Kain coughed. "We... um... lost it over Dezo. Noah shot us down. We had to return in a shuttle the space pirate Tyler was kind enough to give us. That shuttle is currently being hidden on Uzo Island. We found a mountain cave large enough to store it and I stayed to camouflage the size of the opening with some of the wide palm branches we saw there while Hugh and Lore went to Amy."

"Hm, I had wondered where you were planning to land."

"Things would have been stickier if we had returned in the actual ship we had taken," said Lore. "If the Council ever found it they could have real reason to suspect us, especially if we ever release the information we have. It actually was a stroke of luck Noah shot us down and Tyler was able to give us a new ship. The model is the same as all the worldships' shuttles, so there is no rational reason to believe we were the ones who landed it."

"However, there is the possibility we were detected on our way in, but I believe it was slight," added Kain. "I wanted to have a wide window in between our surveillance satellites, but at the same time Lore needed medical attention as soon as possible. The result was something of a compromise." He then spoke more confidently. "But I believe that even if they tracked us upon our entrance to Motavian space, once we entered the inner atmosphere they would have lost us. Our satellites can't penetrate the rock of Uzo's mountains, and in any case the shuttle should have been too small for them to follow."

"In order words," said Hugh, "we're likely safe from any prosecution."

Kain nodded. "Precisely."

* * * * *

Amy came up beside Hugh as he leaned against the wall outside Kain's apartment building. The others were still inside, either debating or waiting to leave at staggered intervals to avoid suspicion. She looked at him but he did not change his gaze from where he looked off in the distance. She turned her head down and away, then leaned against the wall beside him.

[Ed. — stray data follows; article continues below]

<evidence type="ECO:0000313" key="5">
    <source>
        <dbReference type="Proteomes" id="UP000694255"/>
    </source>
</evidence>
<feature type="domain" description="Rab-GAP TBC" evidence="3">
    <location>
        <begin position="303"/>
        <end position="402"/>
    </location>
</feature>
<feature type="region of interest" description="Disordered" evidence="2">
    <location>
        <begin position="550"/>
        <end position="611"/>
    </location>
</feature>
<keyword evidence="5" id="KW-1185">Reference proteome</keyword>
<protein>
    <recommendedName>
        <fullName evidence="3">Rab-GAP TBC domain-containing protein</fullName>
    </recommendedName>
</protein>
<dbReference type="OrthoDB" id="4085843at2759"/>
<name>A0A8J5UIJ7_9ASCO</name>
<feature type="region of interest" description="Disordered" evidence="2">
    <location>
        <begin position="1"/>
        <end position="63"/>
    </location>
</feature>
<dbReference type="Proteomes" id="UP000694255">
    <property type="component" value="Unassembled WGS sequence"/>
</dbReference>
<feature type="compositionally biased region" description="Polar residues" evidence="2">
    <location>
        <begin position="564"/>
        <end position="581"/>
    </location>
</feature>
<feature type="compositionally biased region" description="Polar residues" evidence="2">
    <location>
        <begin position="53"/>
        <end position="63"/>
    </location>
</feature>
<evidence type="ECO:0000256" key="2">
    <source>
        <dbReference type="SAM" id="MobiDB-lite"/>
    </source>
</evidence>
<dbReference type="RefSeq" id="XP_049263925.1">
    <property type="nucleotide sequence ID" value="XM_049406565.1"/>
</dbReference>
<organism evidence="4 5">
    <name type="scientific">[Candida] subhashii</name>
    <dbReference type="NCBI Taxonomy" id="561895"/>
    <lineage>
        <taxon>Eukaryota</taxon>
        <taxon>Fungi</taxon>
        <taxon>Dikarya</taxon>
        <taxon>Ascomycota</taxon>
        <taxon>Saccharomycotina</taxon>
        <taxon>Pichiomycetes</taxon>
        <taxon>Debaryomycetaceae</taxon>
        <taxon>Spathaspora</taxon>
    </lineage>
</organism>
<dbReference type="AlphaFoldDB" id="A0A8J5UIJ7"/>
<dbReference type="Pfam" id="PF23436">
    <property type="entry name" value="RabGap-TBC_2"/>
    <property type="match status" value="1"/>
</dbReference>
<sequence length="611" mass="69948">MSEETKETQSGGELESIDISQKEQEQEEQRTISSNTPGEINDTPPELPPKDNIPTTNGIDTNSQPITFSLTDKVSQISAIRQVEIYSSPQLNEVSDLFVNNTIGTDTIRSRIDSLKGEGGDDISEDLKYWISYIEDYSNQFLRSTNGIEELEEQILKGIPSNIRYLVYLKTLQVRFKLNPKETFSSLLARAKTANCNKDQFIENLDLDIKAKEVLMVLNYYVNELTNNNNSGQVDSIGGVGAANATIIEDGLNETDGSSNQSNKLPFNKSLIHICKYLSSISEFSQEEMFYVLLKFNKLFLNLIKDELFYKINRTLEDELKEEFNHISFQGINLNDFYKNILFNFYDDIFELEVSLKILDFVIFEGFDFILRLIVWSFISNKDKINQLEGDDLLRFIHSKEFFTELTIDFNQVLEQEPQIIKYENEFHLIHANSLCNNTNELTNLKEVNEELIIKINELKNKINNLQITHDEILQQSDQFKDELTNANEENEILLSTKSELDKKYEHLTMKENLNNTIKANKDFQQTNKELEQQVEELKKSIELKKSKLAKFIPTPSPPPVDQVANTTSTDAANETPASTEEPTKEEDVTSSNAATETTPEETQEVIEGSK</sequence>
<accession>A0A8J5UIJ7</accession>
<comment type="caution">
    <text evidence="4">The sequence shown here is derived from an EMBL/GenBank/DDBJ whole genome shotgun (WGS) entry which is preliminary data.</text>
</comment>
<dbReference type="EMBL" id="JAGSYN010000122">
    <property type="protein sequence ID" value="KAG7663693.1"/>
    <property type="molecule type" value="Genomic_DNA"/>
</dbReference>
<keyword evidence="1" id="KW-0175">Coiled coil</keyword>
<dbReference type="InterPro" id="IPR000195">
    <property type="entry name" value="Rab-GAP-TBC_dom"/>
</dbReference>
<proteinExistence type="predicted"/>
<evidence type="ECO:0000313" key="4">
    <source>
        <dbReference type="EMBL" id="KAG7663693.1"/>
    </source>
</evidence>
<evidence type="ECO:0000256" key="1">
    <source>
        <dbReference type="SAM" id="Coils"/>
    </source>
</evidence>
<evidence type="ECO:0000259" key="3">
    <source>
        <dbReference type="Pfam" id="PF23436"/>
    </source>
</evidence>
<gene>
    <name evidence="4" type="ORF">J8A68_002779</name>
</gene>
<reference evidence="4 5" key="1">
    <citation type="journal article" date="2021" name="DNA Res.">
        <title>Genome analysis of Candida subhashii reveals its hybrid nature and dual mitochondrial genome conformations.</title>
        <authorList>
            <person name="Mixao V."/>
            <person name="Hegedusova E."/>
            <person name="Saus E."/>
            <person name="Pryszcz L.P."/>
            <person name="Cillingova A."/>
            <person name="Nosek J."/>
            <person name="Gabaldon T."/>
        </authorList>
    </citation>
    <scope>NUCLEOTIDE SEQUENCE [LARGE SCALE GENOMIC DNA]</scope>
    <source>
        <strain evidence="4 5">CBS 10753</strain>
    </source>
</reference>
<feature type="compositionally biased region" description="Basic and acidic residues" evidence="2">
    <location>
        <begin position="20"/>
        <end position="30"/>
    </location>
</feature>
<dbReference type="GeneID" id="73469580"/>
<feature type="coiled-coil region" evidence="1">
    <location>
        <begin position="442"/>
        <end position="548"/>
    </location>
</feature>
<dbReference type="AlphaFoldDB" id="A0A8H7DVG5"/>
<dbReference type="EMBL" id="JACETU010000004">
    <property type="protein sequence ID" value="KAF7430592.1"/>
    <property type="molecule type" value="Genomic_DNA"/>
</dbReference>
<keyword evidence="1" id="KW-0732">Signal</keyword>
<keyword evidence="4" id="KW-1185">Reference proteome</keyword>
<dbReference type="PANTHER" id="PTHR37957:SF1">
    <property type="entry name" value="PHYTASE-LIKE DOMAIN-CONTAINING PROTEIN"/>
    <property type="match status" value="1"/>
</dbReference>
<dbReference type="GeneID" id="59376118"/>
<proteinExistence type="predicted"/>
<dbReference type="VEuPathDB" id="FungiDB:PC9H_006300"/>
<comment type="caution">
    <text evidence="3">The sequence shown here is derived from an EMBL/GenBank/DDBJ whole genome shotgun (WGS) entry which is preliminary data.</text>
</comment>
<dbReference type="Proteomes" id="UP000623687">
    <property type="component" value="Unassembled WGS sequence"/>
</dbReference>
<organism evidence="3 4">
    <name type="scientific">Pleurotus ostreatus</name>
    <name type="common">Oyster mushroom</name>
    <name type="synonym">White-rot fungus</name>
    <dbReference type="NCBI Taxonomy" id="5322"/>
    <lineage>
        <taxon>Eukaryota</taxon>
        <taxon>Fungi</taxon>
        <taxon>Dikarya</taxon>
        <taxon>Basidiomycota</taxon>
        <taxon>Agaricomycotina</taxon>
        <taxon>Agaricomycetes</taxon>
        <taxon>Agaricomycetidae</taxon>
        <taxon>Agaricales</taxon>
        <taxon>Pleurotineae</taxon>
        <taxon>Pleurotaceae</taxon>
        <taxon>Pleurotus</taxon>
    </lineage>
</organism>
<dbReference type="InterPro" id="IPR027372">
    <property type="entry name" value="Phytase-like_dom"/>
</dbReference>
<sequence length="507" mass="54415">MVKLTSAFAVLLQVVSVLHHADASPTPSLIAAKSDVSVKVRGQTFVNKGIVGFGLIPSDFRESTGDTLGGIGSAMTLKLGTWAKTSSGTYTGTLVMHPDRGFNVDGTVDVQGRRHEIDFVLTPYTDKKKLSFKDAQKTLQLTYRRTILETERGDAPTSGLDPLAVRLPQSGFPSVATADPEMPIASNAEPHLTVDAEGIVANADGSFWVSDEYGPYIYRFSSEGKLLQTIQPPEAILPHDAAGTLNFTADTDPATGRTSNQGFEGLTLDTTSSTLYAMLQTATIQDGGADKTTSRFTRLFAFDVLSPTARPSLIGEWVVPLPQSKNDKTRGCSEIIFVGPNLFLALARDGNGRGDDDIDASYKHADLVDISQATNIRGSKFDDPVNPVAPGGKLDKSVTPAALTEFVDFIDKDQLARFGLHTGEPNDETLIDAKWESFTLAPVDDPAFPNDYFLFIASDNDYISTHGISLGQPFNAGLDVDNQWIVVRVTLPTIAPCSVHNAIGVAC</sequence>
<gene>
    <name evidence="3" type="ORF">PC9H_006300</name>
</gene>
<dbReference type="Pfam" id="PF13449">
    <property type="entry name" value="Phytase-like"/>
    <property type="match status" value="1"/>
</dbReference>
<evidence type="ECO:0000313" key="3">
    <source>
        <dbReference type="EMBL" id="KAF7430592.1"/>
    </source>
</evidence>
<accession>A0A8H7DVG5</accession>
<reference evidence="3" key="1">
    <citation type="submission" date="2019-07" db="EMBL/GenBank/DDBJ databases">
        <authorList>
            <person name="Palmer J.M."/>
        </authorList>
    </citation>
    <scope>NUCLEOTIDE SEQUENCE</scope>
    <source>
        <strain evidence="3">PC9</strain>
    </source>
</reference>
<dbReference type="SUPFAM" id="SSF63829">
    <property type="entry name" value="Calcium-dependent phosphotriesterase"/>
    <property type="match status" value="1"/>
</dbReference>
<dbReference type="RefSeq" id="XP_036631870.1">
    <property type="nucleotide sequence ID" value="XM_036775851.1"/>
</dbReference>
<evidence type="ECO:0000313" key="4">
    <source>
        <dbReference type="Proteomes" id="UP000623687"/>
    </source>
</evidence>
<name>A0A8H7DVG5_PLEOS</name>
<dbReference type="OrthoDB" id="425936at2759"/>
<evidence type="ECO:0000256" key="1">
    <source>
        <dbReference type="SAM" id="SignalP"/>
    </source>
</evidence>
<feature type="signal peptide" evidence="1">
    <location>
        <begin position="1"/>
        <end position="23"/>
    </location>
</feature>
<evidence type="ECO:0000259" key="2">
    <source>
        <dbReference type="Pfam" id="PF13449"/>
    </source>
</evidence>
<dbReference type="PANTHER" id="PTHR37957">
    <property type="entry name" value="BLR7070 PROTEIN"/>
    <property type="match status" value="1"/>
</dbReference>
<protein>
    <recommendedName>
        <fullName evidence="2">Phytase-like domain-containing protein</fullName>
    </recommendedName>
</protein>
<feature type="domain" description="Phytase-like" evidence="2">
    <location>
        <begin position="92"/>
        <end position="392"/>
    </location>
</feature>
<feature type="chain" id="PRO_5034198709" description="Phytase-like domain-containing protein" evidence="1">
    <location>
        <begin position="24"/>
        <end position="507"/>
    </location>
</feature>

"You're different," she said. "You haven't said much since your return, but your movements, your actions--they speak of resolve and change." She glanced towards him and away again when he did not move. "I no longer see a broken child, uncertain of life, but a man forged in fire, who has learned to deal with the pain."

"The pain is never gone," Hugh said softly, lowering his eyes. "I no longer expect it to be. Sometimes, when I close my eyes, I still feel the echoes of their hearts. Everything you said about me earlier was right. Now I can only hope to live my life with both eyes open and a mind ready to understand."

Amy murmured softly: "Noah--a man who saved the Earthmen in ancient days. Noah--an esper who saved the Palmans in ancient days. And Noah--the ship on which lives were gambled and lost." She pushed herself away from the wall and turned towards him. "But in one case, a life was returned."

Hugh closed his eyes, opened them again, and turned to her. "Yes, I think it was." He looked out into the distance again. "Those words you said, they remind me of something Lore would say."

Amy shook her head slowly. "I may not be a historian, but..." She drifted off, leaving the rest of her words unsaid.

"The Council's Noah mission leaves in two weeks," said Hugh, still gazing at the far away thing only he could see. "Good luck."

"Thanks." Amy followed his look and beheld a pair of distant treetops. "I'll see you later then."

"I'll count on it."